Within comedy there is a kind of subgenre, or rather category, in which the series of the ‘SNL’ comedians fall, with uneven results. This time it’s the always lovely Vanessa Bayer the one who creates and stars in ‘I Love That For You (I’m happy for you)‘, which premieres Movistar Plus +.
Inspired by her own adolescence, the series revolves around Joanna, a girl with leukemia whose biggest dream is to become a teleshopping star. Thus, as an adult, he manages to present a space on one of the largest American channels thanks to a great lie: saying that he still has cancer.
“Meta television” usually sells well. As lovers of former cathode rays, we like to see how things are done… despite being aware that what we see is fiction. The problem comes when the proposal, in general terms, is so bland and generic that it fails to transcend.
One of the reasons why I think that ‘I love that for you’ is somehow a sign of these new times of television consumption is because it is a comedy that could have fit perfectly in an open chain (on FOX or NBC, anyway) instead of on premium cable like Showtime.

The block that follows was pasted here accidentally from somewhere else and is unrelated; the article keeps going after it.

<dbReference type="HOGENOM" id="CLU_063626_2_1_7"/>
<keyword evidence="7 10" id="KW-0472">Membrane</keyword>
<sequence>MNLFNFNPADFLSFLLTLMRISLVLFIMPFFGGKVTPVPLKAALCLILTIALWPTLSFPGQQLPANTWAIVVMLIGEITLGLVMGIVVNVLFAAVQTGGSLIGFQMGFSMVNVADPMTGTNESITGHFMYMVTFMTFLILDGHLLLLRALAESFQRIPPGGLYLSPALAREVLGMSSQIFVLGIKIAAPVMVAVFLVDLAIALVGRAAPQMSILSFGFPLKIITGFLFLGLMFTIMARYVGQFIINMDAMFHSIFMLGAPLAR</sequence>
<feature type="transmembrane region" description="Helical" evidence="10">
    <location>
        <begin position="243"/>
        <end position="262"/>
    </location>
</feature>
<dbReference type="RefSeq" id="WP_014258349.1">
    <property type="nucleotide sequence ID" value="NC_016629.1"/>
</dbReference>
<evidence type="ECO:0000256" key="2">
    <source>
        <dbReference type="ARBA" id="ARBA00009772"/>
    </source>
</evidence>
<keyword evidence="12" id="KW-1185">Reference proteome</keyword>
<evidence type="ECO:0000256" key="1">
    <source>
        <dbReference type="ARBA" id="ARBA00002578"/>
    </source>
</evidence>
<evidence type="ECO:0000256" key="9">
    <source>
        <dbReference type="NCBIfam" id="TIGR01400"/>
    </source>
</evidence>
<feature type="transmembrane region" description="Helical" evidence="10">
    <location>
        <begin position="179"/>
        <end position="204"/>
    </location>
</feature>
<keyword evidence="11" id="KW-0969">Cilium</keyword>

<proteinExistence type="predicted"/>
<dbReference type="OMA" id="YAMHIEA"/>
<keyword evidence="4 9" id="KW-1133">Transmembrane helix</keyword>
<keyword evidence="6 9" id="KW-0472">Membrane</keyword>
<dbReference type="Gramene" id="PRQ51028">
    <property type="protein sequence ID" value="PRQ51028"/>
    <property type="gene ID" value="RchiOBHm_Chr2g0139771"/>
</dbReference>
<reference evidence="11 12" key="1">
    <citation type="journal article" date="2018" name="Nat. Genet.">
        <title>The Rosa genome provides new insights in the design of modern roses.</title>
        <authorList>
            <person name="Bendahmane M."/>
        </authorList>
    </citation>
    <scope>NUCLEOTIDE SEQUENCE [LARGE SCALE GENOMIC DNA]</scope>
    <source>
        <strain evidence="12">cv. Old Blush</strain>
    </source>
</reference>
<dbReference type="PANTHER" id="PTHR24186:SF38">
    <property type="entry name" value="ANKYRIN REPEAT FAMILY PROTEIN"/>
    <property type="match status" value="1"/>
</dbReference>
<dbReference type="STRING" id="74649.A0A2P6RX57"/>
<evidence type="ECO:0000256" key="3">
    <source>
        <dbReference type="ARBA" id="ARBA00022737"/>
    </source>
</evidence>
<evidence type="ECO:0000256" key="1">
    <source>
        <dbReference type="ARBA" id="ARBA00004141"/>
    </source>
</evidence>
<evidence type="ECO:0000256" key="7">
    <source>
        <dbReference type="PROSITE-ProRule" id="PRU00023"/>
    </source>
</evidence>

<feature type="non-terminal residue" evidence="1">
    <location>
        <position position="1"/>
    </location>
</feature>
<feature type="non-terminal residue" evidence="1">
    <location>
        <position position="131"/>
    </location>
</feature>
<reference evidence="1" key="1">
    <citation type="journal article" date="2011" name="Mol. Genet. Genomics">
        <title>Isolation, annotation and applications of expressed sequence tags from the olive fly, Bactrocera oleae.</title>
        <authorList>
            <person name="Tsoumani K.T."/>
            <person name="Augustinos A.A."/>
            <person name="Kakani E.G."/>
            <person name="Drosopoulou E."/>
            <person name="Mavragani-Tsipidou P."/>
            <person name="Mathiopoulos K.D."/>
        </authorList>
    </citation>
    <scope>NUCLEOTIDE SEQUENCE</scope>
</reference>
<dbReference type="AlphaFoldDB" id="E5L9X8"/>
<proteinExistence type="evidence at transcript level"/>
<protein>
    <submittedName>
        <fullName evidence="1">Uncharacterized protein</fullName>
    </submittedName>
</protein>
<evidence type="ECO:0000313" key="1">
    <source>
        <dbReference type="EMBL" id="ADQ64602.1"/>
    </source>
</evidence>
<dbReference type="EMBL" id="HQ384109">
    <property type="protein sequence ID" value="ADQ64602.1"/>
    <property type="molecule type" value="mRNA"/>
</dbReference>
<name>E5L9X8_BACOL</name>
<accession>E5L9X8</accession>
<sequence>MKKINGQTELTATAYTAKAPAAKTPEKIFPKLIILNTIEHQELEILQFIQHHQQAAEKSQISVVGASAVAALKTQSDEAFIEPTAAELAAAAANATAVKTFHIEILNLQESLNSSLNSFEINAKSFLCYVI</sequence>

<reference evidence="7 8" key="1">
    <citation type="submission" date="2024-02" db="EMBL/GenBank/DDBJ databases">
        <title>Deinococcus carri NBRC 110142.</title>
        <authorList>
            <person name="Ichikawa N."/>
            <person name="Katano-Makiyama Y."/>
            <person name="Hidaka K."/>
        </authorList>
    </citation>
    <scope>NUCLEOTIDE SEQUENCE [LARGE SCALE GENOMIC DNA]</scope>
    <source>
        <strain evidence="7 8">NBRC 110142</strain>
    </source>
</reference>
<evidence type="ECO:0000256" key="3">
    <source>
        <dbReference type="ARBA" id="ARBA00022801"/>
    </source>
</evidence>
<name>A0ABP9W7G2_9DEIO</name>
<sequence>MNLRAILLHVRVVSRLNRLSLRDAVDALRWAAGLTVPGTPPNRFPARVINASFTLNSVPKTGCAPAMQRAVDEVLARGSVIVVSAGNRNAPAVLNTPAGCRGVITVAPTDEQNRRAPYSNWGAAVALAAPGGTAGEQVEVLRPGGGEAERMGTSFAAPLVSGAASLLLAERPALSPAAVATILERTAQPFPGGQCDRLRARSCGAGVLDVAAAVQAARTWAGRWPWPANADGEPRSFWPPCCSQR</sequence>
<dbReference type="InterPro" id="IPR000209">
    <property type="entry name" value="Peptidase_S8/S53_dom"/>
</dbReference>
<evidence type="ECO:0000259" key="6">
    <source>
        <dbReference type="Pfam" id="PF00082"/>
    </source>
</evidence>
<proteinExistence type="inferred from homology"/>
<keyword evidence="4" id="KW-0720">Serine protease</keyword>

In recent years, this sort of label of “we make prestigious series” that promoted cable channels and, in its early years, Netflix. Every time brands, bastions of it, are opening their hands to lighter, less demanding productions. We have a recent example with regard to ‘The Time Traveler’s Wife’ (HBO) and ‘The Staircase’ (HBO Max) that seem to have exchanged their respective houses.
For this reason, the fact that ‘I love that for you’ is such a light and somewhat superficial comedy is striking, as if it were a long sketch of ‘Saturday Night Live’ but without looking for laughter. It’s fun, yes. and the natural sympathy of Vanessa Bayer (in addition to influencing the rarity of his character) manages to save the occasional scene.
Perhaps the problem comes, above all, from the characters that swarm SVN, which They’re like TV jungle cartoons. Something with which the script (in which Jeremy Beiler participates as co-creator) he hits it a bit when he wants to study them better. The connections between them are somewhat forced and even the protagonist’s fish-out-of-water trope is a bit more unreal than she should be.
In short, we find ourselves with a hobby that does not seek complications. The general swing in the tone of ‘I love that for you’ and not knowing exactly what he wants to tell either about this world or about the protagonists causes the series not to take off.